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franklin county times

State extends mask mandate

“Folks, I understand you don’t want to wear the masks. I don’t either. My glasses fog up, I can’t understand what people are saying because of the muffle effect the masks have on conversations, and I wish we didn’t have to wear masks.”

Despite that admission, Gov. Kay Ivey announced in a Thursday press conference that an extended Safer at Home order is now in place through Oct. 2 – including an extension of the state’s mask mandate through that date.

Ivey credited mask wearing with the state’s reduction in positive cases of and hospitalizations for COVID-19.

“Wearing a mask is simply the right thing to do. When you’re wearing a mask, you’re protecting the people in your office, church, school and your vulnerable family and friends,” Ivey said.

Ivey commended school superintendents, teachers and other school personnel who are taking extra efforts to enforce cleaning standards, social distancing and other safety measures. “We must remain committed to defeat this virus,” she added. “Ultimately, it is up to each individual to do our part.”

In Franklin County, confirmed cases totaled 10 Aug. 26, nine Aug. 25, four Aug. 24, 20 Aug. 23 and 10 Aug. 22, according to the Alabama Department of Public Health. The highest count in the past 14 days was 30 cases Aug. 16.

Franklin County community leaders have their own thoughts about the wisdom of the extension.

“I understand the governor’s concern,” said Red Bay Mayor Charlene Fancher – noting that it’s a concern she and other, mayors share, a concern for the safety of citizens. “I will suggest and encourage our citizens to continue to take safety precautions, wear a mask where needed and keep distancing.”

Fancher did share a concern, on the other hand, that continuing the mask order risks inspiring an over-abundance of fear in the community.

“Cities have to function,” she pointed out. “We’re looking at things and being cautious; however, I think we should move forward with some of our functions and with Founders Fest.” The city’s annual heritage festival is set for Sept. 19.

Fancher encouraged people to be smart and not panic. “This is going to take time, but this too shall pass.”

Chamber of Commerce executive director Cassie Medley agreed caution is warranted and encouraged people to quarantine if they are ill. “Hopefully this will calm down and we can get back to normal – a ‘new normal,’” she said. Medley commended local businesses that haven taken extra efforts to sanitize, provide wipes and hand sanitizer and set up structures to help encourage safe distancing.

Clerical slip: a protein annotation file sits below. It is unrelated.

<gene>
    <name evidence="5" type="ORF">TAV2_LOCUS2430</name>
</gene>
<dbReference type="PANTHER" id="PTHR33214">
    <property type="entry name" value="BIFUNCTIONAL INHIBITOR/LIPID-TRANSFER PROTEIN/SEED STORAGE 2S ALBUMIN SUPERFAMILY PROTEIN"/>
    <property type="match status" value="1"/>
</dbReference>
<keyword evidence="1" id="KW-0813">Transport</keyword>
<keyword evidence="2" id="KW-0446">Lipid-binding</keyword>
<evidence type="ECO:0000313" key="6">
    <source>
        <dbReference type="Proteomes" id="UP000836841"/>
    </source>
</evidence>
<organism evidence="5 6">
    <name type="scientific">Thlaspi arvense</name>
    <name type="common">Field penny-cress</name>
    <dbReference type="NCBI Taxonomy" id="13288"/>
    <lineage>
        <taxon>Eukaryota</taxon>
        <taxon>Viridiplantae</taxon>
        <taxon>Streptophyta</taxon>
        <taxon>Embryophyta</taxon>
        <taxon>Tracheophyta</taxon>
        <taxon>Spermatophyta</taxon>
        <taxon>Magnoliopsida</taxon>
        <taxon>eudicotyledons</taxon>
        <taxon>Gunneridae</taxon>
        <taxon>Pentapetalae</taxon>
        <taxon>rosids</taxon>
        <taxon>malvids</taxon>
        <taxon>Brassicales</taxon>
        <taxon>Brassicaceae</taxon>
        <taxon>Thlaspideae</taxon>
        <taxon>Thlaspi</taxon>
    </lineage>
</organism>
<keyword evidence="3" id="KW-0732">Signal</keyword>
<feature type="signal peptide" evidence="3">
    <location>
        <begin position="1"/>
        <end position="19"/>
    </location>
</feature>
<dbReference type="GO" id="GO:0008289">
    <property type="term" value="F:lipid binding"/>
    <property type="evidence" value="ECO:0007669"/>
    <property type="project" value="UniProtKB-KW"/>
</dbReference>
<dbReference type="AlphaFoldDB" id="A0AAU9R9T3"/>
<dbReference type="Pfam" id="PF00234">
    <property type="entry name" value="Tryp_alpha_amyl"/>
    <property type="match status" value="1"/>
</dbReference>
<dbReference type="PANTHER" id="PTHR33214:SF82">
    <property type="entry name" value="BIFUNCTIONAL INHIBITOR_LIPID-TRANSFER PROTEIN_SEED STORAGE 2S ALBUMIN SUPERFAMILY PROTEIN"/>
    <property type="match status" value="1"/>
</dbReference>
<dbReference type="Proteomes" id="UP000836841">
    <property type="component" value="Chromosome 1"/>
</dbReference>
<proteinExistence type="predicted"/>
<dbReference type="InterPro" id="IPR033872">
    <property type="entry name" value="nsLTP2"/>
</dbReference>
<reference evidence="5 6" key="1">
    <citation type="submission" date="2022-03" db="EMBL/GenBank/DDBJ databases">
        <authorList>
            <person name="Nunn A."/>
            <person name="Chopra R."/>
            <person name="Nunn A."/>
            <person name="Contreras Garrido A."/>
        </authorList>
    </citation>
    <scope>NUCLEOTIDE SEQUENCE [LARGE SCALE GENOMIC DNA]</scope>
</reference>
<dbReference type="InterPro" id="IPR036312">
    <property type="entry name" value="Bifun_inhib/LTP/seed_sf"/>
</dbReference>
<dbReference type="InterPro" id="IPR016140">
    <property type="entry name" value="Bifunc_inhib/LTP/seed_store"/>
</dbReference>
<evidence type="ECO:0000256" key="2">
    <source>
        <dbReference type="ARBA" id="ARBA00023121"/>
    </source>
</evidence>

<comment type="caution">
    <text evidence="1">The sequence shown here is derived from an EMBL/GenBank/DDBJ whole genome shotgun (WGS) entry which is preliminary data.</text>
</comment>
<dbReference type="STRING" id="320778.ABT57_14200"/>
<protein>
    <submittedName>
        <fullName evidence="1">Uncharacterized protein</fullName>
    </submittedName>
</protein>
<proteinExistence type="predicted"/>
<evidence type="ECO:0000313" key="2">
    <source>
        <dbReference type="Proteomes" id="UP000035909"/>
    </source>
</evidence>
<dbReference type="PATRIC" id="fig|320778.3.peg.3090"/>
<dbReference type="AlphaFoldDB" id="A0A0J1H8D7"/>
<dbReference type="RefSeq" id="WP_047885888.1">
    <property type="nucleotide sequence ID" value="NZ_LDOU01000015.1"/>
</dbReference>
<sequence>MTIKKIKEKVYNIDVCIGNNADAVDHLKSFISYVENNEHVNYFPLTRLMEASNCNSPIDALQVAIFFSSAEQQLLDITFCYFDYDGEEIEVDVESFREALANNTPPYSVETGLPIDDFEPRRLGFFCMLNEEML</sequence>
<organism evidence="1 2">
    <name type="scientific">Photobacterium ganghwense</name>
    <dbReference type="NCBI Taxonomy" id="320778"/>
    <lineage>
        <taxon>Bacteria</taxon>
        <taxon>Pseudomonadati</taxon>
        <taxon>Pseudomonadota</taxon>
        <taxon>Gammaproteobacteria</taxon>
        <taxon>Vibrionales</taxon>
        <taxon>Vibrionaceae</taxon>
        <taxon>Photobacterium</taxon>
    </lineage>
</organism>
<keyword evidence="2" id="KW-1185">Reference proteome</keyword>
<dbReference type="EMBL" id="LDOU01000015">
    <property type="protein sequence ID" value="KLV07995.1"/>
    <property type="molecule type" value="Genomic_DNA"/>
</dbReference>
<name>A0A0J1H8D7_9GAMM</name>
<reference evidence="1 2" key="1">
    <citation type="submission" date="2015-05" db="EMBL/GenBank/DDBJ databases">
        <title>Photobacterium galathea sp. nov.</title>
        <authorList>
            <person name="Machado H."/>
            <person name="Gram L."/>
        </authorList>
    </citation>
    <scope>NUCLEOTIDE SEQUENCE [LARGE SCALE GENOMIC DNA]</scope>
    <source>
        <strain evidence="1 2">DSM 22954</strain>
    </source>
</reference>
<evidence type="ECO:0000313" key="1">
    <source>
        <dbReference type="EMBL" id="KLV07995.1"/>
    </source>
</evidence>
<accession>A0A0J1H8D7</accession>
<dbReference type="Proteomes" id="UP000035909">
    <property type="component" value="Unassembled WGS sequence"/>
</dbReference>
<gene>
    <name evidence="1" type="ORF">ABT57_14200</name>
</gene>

Dr. Scott Harris also spoke at the Thursday press conference, providing an update on the picture painted the coronavirus stats statewide.

“We are just past 14,000 hospitalizations so far, with almost 2,000 confirmed and probable deaths,” Harris said. “Given that, however, we are cautiously optimistic about what we have been seeing recently. Since the governor’s mask mandate went into effect, we have definitely seen improvements in our daily number of new cases, and the average daily number of deaths are declining.”

The Alabama Hospital Association spoke out in support of the mask mandate, thanking the governor’s office for its extension of the order.

“Over the past week, hospitals have begun to see a decline in hospitalizations due to COVID-19, clearly a result of the increased use of masks and social distancing,” said Dr. Donald E. Williamson, president of the Alabama Hospital Association. “Our hospitals are extremely grateful to the governor and to our state health officer for extending the mask order through Oct. 2. The decrease in cases we’ve experienced is evidence that masks work to save lives and can help keep businesses and schools open.” 

“We are seeing positive results from the sacrifices we are making,” Ivey reiterated. “We all want to get back to normal, and the way to do that is wearing a mask.”

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